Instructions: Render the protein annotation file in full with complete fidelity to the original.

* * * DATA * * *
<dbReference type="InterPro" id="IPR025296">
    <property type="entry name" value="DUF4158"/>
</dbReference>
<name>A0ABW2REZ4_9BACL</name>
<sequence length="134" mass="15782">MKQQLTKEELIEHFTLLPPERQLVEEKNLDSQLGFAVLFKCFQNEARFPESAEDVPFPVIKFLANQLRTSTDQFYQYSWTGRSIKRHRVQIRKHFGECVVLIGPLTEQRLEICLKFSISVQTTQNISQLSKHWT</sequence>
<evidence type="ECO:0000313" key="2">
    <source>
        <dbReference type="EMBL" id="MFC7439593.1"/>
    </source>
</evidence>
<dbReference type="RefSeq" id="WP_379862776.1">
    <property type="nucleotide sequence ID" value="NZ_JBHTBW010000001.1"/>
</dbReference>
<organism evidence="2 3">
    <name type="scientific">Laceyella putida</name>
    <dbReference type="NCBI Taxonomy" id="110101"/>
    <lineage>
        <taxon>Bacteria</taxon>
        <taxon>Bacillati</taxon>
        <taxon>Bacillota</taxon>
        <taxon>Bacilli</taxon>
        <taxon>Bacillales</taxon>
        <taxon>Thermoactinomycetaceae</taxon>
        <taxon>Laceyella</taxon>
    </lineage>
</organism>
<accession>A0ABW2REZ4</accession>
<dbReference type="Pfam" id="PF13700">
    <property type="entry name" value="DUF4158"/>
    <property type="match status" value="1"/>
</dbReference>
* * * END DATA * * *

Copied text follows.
<dbReference type="InterPro" id="IPR025296">
    <property type="entry name" value="DUF4158"/>
</dbReference>
<name>A0ABW2REZ4_9BACL</name>
<sequence length="134" mass="15782">MKQQLTKEELIEHFTLLPPERQLVEEKNLDSQLGFAVLFKCFQNEARFPESAEDVPFPVIKFLANQLRTSTDQFYQYSWTGRSIKRHRVQIRKHFGECVVLIGPLTEQRLEICLKFSISVQTTQNISQLSKHWT</sequence>
<evidence type="ECO:0000313" key="2">
    <source>
        <dbReference type="EMBL" id="MFC7439593.1"/>
    </source>
</evidence>
<dbReference type="RefSeq" id="WP_379862776.1">
    <property type="nucleotide sequence ID" value="NZ_JBHTBW010000001.1"/>
</dbReference>
<organism evidence="2 3">
    <name type="scientific">Laceyella putida</name>
    <dbReference type="NCBI Taxonomy" id="110101"/>
    <lineage>
        <taxon>Bacteria</taxon>
        <taxon>Bacillati</taxon>
        <taxon>Bacillota</taxon>
        <taxon>Bacilli</taxon>
        <taxon>Bacillales</taxon>
        <taxon>Thermoactinomycetaceae</taxon>
        <taxon>Laceyella</taxon>
    </lineage>
</organism>
<accession>A0ABW2REZ4</accession>
<dbReference type="Pfam" id="PF13700">
    <property type="entry name" value="DUF4158"/>
    <property type="match status" value="1"/>
</dbReference>